You can’t fight terror with more terror

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Some people think that the scourge of terrorism can only be fought with fiercer, more violent retaliations. I cannot agree. Each side will stubbornly become more violent, more reckless… it will never end.

This is a battle that did not begin with ammunition and killing. This is a battle that started with an enslavement of the mind and until that mind is rehabilitated, it will fight back with iron determination.

If watching a video on YouTube can make you want to become a vegetarian, convert to a religion or fight for a political party…it can also do the same to make you want to join a terror organisation.

Type “I’m hungry” into Facebook, chances are you’ll get food advertisements popping all over your screen. If you type an Islamic oriented phrase, chances are you’ll see a body of related material appearing. Maybe you won’t get ISIS propaganda immediately, but two or three clicks down it is likely you’ll be able to reach some convincing material.

They’re capturing minds using the same technologies we use for commercial marketing.

This is a war that must be waged on the psychological realm.

In the early days of independent Singapore, the administration learnt that the battle with subversive and violent communists cannot be won with weapons alone. As long as they kept recruiting, the war will never end.

To combat this, the People’s Association (PA) was setup. The work of the PA was to build “social cohesion”. We’re so sensitised to the word now it means little to us, but it is important that this organisation is not underestimated. It pulls people together, gives them things to do and allows them to contribute to a larger cause: nation building. It is both a psychological machine and communications tool and even today, it serves its purpose very well.

It is the same with the trade unions. Instead of creating more social unrest and senseless striking for selfish purposes, the unions were reconfigured to march in solidarity towards a higher calling: nation building.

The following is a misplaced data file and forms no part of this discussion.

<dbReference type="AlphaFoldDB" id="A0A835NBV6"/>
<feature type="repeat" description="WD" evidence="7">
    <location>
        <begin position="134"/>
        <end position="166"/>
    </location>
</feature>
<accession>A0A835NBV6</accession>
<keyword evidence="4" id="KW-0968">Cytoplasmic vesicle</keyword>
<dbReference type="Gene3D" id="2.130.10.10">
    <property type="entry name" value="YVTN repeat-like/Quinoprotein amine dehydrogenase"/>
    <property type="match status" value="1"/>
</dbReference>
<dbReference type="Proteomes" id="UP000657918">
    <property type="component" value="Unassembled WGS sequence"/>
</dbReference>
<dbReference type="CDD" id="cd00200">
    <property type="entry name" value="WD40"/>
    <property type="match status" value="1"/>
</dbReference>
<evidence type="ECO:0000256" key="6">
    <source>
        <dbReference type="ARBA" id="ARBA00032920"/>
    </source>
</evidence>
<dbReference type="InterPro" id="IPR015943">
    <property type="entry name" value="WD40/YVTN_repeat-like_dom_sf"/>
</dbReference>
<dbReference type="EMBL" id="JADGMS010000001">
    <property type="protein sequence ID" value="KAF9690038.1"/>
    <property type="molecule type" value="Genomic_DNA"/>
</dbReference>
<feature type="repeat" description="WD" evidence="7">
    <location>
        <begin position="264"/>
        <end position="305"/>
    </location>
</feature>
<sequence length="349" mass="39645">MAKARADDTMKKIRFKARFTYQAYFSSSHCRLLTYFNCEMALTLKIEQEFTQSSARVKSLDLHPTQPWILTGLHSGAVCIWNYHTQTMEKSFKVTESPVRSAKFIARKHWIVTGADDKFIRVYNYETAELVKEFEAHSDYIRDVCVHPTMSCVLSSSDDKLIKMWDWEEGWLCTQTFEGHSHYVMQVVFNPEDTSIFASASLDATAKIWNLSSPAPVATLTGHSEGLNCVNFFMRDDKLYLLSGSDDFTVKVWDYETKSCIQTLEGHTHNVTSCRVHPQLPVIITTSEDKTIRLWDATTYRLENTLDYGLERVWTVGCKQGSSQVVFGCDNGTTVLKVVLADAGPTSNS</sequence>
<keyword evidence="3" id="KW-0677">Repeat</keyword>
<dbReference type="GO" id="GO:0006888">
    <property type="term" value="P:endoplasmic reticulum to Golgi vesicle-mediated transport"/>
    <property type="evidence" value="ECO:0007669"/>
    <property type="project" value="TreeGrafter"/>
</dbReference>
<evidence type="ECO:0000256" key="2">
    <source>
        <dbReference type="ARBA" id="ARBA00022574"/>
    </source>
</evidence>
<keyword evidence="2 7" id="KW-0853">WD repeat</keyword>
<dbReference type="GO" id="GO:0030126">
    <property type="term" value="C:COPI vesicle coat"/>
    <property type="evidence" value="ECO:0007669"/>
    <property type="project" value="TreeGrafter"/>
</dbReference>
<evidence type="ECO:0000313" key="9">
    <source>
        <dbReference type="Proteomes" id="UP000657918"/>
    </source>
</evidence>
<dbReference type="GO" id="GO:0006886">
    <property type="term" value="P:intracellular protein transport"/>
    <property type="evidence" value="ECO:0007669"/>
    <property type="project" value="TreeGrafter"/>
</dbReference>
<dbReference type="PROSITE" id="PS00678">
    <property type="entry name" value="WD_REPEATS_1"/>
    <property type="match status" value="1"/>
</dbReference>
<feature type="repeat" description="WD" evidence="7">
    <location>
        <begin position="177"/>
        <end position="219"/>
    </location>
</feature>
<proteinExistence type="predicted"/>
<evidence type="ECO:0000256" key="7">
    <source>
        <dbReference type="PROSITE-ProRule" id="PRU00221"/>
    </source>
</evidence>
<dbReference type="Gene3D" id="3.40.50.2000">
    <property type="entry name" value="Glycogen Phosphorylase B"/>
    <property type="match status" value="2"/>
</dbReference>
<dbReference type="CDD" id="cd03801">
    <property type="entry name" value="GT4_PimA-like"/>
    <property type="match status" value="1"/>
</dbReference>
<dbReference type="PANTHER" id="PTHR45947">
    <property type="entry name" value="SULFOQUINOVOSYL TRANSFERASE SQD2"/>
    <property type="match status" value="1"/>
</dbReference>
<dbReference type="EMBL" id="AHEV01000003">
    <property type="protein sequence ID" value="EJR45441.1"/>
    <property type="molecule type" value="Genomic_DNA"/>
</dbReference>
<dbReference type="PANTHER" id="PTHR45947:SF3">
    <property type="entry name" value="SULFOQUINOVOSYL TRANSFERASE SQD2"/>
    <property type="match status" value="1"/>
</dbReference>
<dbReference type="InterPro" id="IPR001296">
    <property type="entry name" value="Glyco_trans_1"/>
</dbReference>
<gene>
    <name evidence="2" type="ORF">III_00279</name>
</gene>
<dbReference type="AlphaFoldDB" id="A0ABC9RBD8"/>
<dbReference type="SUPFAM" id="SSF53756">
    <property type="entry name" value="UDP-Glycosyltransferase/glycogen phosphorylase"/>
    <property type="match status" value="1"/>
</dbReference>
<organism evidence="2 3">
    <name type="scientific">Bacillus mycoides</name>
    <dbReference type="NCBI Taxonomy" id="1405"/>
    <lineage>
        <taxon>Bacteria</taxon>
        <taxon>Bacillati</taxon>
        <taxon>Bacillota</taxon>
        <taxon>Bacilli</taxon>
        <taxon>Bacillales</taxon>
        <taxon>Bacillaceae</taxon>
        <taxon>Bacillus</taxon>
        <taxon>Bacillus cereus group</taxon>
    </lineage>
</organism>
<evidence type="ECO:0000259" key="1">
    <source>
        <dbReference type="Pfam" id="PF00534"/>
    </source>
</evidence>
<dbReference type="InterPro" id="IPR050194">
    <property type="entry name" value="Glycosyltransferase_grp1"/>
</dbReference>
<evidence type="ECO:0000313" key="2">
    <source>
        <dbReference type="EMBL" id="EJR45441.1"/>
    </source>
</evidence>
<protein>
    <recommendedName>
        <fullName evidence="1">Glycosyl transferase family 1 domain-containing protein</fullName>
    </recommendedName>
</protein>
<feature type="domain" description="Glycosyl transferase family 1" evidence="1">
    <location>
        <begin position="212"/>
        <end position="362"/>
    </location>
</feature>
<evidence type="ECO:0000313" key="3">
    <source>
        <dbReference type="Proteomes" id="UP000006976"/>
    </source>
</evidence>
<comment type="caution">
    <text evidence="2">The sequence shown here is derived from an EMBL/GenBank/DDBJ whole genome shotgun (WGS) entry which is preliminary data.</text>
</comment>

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The minds that are most suitable for terrorist capture include those who have little to look forward to in life. Being rich or poor doesn’t make a difference. This person must be restless and thirst for a greater calling.

Imagine this: you’re a young male. You don’t have a job. You don’t have a girl. You’ve just been dealt a catastrophe (whatever it may be) and you realise you’re immensely unhappy with life. Your mind turns to God to give you a sign and a way out. Suddenly you see on the internet a calling to the cause. There will be guns, balaclavas and RPGs. There will be a purpose and apparently there will also be sex.

Guns are exciting, but what is more exciting is a reason to use those guns. The cult of ISIS gives you a glorifying reason to go into combat and die for a cause. If you hit them with a sledgehammer, they’ll hit you back with a nuclear bomb. It’ll never end.

You can’t fight terror with terror. You can’t kill an ideology.

In fact, the battle may be better won with businesses and employment. Arguably, sending refugees to more successful countries and giving them better lives will send a good message to their comrades all over the world that violent conflict is futile. 

This is a war that needs to be fought on the psychological front. The terrorists can only sell a false religion, we on the other hand can fight for real peace and happiness.

 

 

About the author

Benjamin Chiang

Benjamin Chiang is an enthusiast of good advertising, deep thinking, labour issues and chocolate. He writes also at www.rangosteen.com and occasionally on Yahoo!

The views expressed are his own.

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